05 July 2010

A favorite (and least favorite) moment from the )((ECO(LANG)(UAGE(READER))

A favorite: this from an exchange between Brenda Iijima and Tyrone Williams:

Brenda: "'As we talked of freedom and justice one day for all, we sat down to steaks. I am eating misery I thought, as I took the first bite. And spit it out.' From am I blue? by Alice Walker. How do you respond to this provocative, powerful statement?"

Tyrone: "I won't pretend to be familiar with the current arguments around the "problem" of sentience vis-a-vis animals and artificial intelligence (or its analogue in debates over abortion and the "beginning" of life), but Walker's statement only reinforces what I wrote above: anthropomorphism is inescapable the moment one believes one is communicating with an other (human or animal). Hence the controversy over issues concerning "freedom" (see Adorno's Messages in a Bottle, for one critique), "justice" etc. Put another way, Walker's ability—and, why not, her privilege, our privilege—to eat "misery" must be respected no less—but no more—than the impoverished Rwandan, for example, who may never get to eat misery, much less "spit it out" in a gesture as ethical as it is narcissistic. I'm more convinced by ecological arguments—reducing the consumption of meat as a contribution to improving the environment for all animal and plant life—than the ascription of moral and ethical foundations—really, just mirrors and lamps—to others."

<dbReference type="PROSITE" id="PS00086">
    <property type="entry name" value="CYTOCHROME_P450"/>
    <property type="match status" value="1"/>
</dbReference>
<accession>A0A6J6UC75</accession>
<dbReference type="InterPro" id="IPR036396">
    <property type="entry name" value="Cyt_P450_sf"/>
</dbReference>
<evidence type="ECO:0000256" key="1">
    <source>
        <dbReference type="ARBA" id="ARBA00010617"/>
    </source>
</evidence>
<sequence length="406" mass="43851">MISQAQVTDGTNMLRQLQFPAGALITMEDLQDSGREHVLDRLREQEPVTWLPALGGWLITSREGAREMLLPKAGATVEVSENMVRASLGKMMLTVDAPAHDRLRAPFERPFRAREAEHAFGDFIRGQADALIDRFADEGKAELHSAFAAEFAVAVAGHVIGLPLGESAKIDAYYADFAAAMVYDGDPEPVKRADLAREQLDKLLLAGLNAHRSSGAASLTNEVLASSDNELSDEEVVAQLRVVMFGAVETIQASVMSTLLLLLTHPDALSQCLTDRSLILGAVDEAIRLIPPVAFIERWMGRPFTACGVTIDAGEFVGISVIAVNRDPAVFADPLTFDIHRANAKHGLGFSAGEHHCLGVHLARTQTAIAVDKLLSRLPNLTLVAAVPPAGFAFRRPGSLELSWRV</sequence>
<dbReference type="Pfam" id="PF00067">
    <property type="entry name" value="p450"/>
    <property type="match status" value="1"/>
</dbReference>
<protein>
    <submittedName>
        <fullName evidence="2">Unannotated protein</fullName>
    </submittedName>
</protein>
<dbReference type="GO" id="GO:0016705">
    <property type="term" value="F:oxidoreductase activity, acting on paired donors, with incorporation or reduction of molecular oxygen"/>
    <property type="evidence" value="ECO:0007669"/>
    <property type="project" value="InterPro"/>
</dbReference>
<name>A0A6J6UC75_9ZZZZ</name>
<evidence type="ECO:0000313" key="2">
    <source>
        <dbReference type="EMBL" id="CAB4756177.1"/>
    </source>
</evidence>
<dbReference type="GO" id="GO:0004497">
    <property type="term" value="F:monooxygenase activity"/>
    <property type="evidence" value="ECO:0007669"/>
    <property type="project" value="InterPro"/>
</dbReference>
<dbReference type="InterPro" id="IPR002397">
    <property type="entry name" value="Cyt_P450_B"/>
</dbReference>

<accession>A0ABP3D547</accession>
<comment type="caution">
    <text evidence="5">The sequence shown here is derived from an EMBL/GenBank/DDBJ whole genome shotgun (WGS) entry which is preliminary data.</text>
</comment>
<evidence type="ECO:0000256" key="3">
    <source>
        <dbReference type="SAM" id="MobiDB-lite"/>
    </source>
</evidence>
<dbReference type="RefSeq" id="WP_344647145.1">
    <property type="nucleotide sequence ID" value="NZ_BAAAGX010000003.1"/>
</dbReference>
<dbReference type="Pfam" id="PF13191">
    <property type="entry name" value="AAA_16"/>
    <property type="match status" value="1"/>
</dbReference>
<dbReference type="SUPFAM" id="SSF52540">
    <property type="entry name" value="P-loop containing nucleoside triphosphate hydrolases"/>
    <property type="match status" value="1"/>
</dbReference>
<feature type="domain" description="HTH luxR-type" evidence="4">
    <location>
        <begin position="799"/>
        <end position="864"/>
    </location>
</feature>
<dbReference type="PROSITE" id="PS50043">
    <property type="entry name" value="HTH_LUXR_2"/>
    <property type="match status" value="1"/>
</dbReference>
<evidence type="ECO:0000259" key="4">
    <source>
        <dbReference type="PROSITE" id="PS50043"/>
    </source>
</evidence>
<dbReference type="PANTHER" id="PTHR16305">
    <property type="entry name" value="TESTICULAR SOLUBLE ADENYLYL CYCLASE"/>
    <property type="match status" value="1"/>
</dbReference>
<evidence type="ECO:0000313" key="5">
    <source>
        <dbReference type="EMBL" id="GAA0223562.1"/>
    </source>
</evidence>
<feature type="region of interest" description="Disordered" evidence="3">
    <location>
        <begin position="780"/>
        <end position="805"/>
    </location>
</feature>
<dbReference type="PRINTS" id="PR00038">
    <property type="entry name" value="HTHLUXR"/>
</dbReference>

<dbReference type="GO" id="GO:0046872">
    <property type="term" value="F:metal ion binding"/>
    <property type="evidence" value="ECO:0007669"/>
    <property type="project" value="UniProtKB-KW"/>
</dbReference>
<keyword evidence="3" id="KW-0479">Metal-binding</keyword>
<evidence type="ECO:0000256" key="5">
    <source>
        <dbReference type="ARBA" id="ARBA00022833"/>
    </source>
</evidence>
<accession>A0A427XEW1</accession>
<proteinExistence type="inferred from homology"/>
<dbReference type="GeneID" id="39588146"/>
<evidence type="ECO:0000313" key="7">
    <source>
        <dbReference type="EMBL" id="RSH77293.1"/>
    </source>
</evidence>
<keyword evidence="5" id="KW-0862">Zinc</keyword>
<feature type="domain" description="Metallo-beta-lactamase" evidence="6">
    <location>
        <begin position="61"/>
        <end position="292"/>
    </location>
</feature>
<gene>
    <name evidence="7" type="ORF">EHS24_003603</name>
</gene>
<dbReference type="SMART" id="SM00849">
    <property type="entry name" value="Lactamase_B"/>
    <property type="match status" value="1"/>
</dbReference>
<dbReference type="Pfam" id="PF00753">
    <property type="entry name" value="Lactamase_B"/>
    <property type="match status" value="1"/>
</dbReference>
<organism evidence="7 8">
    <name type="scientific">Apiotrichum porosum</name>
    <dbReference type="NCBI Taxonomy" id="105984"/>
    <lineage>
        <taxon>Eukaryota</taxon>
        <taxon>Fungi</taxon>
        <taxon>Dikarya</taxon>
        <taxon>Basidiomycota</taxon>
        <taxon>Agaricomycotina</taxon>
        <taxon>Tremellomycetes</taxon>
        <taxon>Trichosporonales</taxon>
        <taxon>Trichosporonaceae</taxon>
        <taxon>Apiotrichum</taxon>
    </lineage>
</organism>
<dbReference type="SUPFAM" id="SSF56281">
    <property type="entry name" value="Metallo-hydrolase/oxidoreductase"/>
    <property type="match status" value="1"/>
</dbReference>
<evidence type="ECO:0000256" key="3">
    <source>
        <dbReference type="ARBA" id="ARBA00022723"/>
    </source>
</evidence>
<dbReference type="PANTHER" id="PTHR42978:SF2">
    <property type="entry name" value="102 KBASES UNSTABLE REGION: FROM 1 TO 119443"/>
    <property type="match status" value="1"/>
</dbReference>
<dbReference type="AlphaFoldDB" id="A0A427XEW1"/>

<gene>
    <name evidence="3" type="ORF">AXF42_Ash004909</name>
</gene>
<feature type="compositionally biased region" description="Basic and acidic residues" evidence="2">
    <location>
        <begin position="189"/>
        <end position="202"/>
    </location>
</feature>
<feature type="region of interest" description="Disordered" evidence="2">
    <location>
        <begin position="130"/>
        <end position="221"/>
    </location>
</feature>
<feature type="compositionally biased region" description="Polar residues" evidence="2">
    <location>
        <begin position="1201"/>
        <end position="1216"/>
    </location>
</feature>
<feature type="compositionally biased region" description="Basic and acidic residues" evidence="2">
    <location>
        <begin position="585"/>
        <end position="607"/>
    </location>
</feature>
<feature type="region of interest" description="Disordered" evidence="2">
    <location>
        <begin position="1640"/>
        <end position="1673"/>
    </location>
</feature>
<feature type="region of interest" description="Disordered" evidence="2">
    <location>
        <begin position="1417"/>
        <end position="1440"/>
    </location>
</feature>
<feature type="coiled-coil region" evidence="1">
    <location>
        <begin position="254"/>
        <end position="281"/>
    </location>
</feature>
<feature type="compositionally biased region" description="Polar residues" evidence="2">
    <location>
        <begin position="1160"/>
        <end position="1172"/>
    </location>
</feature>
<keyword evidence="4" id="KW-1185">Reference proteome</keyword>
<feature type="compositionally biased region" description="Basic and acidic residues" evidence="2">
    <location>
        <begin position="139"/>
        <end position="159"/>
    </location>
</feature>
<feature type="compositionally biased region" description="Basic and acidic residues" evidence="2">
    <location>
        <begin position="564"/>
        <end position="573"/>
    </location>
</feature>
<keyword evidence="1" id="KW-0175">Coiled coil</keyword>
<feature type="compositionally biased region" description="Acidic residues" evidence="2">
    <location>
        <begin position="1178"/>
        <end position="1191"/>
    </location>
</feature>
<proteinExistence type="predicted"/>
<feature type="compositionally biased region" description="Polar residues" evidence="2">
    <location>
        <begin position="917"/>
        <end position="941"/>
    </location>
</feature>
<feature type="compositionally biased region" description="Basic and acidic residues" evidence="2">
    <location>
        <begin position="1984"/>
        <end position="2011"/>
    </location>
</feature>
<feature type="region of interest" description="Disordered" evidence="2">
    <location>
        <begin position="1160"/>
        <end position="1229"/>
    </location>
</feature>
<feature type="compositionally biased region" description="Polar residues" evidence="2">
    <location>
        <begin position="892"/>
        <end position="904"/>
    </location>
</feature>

My least favorite moment is from Marcella Durand's "Spatial Interpretations: Ways of Reading Ecological Poetry," in which she dubs animal rights activists "an oblique and certainly more prickly branch of the ecological activist family" who are "often inarticulate and sentimental, or even misanthropic and violent," and whose behavior is complicated (according to Durand) by their desire to "speak for animals" (see part III, "Reading Tina Darragh," pp. 205-207). I immediately bristled at this claim, not so much because of the years I've spent working next to my wife who made a hard-earned living in animal welfare (in my opinion, one of the toughest and dirtiest and thank-less jobs around) of which I am very proud, but because it is a blanket statement meant to speak for the thousands of people who care for animals everyday (and in an urban area like Oakland, that means experiencing a level of cruelty towards animals that I didn't think was possible). There are certainly individual examples in the animal welfare community to give Durand's claims credence, but hanging from any branch of the "ecological activist family tree" one is bound to find the prickly, the inarticulate, the sentimental, the misanthropic, the violent (and this could be true if we take the long view to include many other forms of activism, and maybe all forms of labor!). While there are certainly some high profile cases of extreme militancy in the animal welfare world, it would be a huge mistake to summarily dismiss the folks who are responding to, say, the unthinkable violence of dog fighting rings, puppy mills, etc. etc. I'm reminded here, for instance, of Scalapino's reference to Lewis MacAdams chaining himself "to a rock in the bottom of the canyon that would be filled (with water)" (76) in order to stop a damn from being built in southern California. That seems pretty "prickly" to me...